RSA & IDEA Howto (Was Re: Signing (with) old pgp 2 keys)

Michael Roth Michael Roth <>
Tue, 20 Jul 1999 12:57:10 +0200 (CEST)


this is a small howto for frequently asked questions about RSA & IDEA in

To encrypt in an PGP2.6x compatible format or to check signatures from
RSA keys and sign other keys with a RSA key or decrypt PGP 2.6 created
messaged you need the IDEA and RSA modules. You should check if you need a
license for these patented algorithms first.

Compiling RSA:
* If you're inside the US or Canada you should use the RSAREF glue code
  for GnuPG. Get it from
  Of course you need the RSAREF library compiled and installed already.
  Take a look in the documentation of the RSAREF library for the way to
  do this.

  Compile the GnuPG RSAREF glue module with:

	gcc -Wall -O2 -shared -fPIC -o rsa rsaref.c /usr/lib/rsaref.a

  Please note: This line is a little bit different from the one noted in
  the RSAREF code for GnuPG but this is intended. 
  The path `/usr/lib/rsaref.a' is the location of the installed RSAREF
  library. If you installed the RSAREF library in a different place, you
  must change this path of course. To speak clearly: This is not the path
  of a GnuPG directory nor depends this path on GnuPG. This path depends
  on the place where you installed the RSAREF library.

* If you're outside the US or Canada please use the normal native RSA
  implementation for GnuPG:

  Compile the native RSA implementation with:

	gcc -Wall -O2 -shared -fPIC -o rsa rsa.c

  You don't need any additional libraries nor packages for the native RSA

Compiling IDEA:
* Get the idea source code from

  Compile this module with:

	gcc -Wall -O2 -shared -fPIC -o idea idea.c

Installing the compiled modules:
After you compiled these two modules you get two files `rsa' and `idea'
which are the modules you must install in the GnuPG module directory.
The default GnuPG module directoy is `/usr/local/lib/gnupg'. If you
compiled GnuPG with a different install prefix using "--prefix PREFIX"
when you configured your GnuPG source, then the module directoy is equal
to "PREFIX/lib/gnupg".
Copy the two files `rsa' and `idea' into the module directory described
above. Make sure everyone could read these files. You don't have to make
these files executale. These files aren't programms but shared modules.

Using the modules:
When you would like to use the installed modules you must tell GnuPG that.
GnuPG will never load modules automatically!
Their is an option "--load-extension MODULE" to tell GnuPG which
additional modules to load. Simply add these options to every call to
GnuPG when you would like to use RSA and/or IDEA:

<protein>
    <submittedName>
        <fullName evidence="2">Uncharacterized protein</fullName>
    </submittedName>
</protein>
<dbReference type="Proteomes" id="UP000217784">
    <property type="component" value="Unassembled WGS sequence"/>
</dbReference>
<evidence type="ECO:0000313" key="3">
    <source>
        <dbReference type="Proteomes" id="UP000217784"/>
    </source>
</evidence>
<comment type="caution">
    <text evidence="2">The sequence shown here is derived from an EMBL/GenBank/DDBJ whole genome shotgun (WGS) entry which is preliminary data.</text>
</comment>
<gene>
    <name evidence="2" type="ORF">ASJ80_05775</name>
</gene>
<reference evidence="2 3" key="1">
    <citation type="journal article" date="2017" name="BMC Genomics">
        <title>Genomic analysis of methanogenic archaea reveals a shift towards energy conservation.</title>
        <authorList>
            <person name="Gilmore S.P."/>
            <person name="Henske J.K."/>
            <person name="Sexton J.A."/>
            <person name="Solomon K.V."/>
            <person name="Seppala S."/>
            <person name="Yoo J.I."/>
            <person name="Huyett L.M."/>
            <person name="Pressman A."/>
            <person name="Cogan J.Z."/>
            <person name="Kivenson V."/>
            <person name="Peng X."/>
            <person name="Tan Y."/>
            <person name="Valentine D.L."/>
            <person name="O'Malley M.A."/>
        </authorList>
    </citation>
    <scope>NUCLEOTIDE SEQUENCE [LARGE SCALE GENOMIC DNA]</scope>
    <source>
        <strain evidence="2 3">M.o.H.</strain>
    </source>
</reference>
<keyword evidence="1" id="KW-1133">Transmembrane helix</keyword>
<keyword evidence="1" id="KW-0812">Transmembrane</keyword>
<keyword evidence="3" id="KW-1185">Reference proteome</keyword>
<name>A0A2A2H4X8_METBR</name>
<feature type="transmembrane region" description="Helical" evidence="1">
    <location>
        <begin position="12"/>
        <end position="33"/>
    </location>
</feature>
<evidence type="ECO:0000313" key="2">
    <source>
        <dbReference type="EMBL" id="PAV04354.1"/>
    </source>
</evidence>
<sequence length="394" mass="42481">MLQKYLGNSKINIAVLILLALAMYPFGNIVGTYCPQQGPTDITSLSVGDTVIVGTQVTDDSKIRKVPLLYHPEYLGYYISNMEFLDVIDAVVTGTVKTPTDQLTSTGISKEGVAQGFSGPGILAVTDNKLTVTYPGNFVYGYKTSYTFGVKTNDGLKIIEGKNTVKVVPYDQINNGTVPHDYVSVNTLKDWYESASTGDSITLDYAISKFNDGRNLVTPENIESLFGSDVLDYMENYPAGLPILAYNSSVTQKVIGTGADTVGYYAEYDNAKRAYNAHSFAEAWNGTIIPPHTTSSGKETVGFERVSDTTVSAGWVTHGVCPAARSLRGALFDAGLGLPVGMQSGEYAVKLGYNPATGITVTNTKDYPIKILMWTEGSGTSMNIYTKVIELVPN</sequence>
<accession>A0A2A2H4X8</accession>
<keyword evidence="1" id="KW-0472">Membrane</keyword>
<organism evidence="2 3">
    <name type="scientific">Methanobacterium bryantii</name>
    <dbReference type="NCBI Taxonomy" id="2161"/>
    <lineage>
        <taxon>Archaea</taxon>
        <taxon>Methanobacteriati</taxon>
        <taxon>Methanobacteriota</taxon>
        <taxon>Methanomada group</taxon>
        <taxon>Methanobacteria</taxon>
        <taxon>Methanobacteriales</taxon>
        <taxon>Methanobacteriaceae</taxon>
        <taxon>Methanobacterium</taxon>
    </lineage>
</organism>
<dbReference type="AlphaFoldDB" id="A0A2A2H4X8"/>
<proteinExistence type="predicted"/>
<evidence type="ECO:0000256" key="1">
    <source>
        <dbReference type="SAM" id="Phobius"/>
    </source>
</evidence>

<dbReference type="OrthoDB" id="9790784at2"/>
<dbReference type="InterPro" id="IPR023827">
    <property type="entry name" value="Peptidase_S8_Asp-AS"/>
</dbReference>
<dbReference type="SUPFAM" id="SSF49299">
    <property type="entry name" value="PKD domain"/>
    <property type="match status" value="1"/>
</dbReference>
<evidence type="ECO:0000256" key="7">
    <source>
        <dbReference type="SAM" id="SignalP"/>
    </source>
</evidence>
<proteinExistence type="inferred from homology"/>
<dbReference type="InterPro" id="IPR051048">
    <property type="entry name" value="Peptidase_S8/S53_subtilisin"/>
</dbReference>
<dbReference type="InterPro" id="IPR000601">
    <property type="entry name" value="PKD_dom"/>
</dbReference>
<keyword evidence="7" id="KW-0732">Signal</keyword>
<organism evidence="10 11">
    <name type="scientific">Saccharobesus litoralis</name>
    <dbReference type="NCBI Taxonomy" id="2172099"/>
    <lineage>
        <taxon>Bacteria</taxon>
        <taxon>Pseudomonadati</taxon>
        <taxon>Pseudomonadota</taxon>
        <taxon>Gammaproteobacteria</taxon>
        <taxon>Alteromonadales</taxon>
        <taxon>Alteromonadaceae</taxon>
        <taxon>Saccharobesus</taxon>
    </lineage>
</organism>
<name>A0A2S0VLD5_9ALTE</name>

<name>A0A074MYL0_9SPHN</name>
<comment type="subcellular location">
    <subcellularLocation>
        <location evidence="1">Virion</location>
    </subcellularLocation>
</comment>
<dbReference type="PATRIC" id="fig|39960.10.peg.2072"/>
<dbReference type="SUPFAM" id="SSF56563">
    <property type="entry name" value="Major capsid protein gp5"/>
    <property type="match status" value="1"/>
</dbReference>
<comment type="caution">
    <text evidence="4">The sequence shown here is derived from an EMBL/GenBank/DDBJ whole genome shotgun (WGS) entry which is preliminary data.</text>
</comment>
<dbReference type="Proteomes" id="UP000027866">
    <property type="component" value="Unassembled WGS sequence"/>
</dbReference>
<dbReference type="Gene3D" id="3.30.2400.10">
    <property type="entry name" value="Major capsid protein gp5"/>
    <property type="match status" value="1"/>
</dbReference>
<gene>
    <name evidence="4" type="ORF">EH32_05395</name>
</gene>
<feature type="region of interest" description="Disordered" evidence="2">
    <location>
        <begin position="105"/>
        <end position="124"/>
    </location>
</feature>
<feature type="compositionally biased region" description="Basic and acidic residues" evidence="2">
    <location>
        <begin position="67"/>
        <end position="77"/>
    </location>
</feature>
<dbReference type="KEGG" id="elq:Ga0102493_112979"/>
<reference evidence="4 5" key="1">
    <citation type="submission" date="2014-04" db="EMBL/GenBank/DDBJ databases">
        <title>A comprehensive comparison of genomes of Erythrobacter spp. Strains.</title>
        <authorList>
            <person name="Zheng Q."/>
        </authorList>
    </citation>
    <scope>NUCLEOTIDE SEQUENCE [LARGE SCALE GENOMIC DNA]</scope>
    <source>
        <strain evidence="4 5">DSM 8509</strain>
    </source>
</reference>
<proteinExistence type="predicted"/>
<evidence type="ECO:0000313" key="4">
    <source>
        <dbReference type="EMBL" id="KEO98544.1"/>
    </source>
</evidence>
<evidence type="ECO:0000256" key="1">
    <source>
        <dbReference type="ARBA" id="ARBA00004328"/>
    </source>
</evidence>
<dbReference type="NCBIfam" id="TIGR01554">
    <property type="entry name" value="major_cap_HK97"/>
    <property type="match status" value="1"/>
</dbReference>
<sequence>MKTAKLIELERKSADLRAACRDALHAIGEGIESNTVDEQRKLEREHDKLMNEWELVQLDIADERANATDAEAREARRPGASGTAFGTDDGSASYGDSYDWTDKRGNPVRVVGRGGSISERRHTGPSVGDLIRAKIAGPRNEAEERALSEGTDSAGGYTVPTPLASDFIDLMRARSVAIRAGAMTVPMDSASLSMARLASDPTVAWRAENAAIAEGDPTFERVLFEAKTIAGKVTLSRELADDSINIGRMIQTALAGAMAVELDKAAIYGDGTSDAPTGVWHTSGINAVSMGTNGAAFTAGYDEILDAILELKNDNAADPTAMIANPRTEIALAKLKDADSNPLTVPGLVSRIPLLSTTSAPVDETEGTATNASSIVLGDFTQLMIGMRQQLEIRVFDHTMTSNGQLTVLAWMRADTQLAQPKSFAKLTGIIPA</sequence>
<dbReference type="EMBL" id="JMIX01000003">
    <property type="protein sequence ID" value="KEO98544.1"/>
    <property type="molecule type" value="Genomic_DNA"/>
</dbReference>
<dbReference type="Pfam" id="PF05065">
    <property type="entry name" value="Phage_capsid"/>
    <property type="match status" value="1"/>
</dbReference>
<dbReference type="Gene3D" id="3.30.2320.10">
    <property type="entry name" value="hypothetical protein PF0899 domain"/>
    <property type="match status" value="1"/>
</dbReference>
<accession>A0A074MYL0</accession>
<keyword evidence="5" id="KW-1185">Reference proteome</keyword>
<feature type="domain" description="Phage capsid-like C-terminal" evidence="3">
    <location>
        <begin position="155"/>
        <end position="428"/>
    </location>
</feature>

--load-extension rsa --load-extension idea

Of course you could also add these options to the GnuPG config file found
from the homedir in ".gnupg/options". Add the following lines:

	# load RSA & IDEA
	load-extension rsa
	load-extension idea

You could check proper compilation and installation of these modules with
the "--version" command of GnuPG. If you added the above lines to
your config file use "gpg --version". If you didn't changed your config
file, use:  "gpg --load-extension rsa load-extension idea --version"
No matter which way you choose, RSA and IDEA should appear in the cipher
and pubkey listings:

	Supported algorithms:
	Hash: MD5, SHA1, RIPEMD160

PGP 2.6 issues:
To encrypt in PGP 2.6 readable format, use these options to your normal
gpg commands additionally:

   --rfc1991 --cipher-algo idea --digest-algo md5 --compress-algo 1

Please note, PGP 2.6 could read the resulting message only if all keys you
used to encrypt or sign were RSA keys. If you used only one none RSA key,
PGP 2.6.x will fail. Further more, you must use files when encrypting.
PGP 2.6 is unable to process messages you encrypted using stdin/stdout
with GnuPG.
If you use shells like KMail, Geheimnis or GnomePGP it may be possible
that these programms use stdin/stdout to feed data to and from GnuPG. So
creating PGP 2.6 compatible messages with these tools might be not

Currently it is not possible to create PGP 2.6 compliant signatures with
GnuPG. However, you could decrypt and verify messages signed with PGP 2.6
using GnuPG without problems. The reason is that GnuPG doesn't use
tempfiles which were necessary to create PGP 2.6 compliant signatures. To
check such signatures it isn't necessary to use tempfiles. However, their
is work on a frontend to GnuPG in progress which will create PGP 2.6
compliants signatures. Please note: This tool is not yet finished.

You could not create convetionally encrypted messages readable for PGP 2.6
nor could you decrypt such messages created from PGP 2.6 with GnuPG.

I hope I could help a little bit.